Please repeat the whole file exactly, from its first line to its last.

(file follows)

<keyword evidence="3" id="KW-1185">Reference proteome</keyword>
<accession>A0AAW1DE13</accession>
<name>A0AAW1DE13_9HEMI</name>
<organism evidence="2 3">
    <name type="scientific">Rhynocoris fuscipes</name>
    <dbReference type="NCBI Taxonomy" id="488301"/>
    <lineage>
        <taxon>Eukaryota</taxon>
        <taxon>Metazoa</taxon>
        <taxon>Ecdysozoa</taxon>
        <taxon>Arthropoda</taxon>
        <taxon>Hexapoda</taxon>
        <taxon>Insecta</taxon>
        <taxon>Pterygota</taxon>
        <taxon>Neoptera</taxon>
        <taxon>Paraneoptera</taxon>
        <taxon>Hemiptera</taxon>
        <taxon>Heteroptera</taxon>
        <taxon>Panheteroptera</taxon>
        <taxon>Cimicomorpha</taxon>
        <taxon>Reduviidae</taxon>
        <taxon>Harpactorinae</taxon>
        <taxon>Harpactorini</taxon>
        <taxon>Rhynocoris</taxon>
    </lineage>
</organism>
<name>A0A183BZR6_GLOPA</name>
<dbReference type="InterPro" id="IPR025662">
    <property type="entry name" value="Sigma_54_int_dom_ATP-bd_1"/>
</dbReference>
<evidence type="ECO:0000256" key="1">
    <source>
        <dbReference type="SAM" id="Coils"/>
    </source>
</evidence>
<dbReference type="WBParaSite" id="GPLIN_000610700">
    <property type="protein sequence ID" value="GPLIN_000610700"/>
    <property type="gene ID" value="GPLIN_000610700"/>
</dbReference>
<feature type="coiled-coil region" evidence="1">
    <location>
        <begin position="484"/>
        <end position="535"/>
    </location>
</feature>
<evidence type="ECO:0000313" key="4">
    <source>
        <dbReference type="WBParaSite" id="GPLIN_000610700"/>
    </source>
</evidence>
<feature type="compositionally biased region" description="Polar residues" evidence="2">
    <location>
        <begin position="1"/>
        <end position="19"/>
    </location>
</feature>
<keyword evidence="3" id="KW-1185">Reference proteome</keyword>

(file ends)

<keyword evidence="3" id="KW-1185">Reference proteome</keyword>
<accession>A0AAW1DE13</accession>
<name>A0AAW1DE13_9HEMI</name>
<organism evidence="2 3">
    <name type="scientific">Rhynocoris fuscipes</name>
    <dbReference type="NCBI Taxonomy" id="488301"/>
    <lineage>
        <taxon>Eukaryota</taxon>
        <taxon>Metazoa</taxon>
        <taxon>Ecdysozoa</taxon>
        <taxon>Arthropoda</taxon>
        <taxon>Hexapoda</taxon>
        <taxon>Insecta</taxon>
        <taxon>Pterygota</taxon>
        <taxon>Neoptera</taxon>
        <taxon>Paraneoptera</taxon>
        <taxon>Hemiptera</taxon>
        <taxon>Heteroptera</taxon>
        <taxon>Panheteroptera</taxon>
        <taxon>Cimicomorpha</taxon>
        <taxon>Reduviidae</taxon>
        <taxon>Harpactorinae</taxon>
        <taxon>Harpactorini</taxon>
        <taxon>Rhynocoris</taxon>
    </lineage>
</organism>
<name>A0A183BZR6_GLOPA</name>
<dbReference type="InterPro" id="IPR025662">
    <property type="entry name" value="Sigma_54_int_dom_ATP-bd_1"/>
</dbReference>
<evidence type="ECO:0000256" key="1">
    <source>
        <dbReference type="SAM" id="Coils"/>
    </source>
</evidence>
<dbReference type="WBParaSite" id="GPLIN_000610700">
    <property type="protein sequence ID" value="GPLIN_000610700"/>
    <property type="gene ID" value="GPLIN_000610700"/>
</dbReference>
<feature type="coiled-coil region" evidence="1">
    <location>
        <begin position="484"/>
        <end position="535"/>
    </location>
</feature>
<evidence type="ECO:0000313" key="4">
    <source>
        <dbReference type="WBParaSite" id="GPLIN_000610700"/>
    </source>
</evidence>
<feature type="compositionally biased region" description="Polar residues" evidence="2">
    <location>
        <begin position="1"/>
        <end position="19"/>
    </location>
</feature>
<keyword evidence="3" id="KW-1185">Reference proteome</keyword>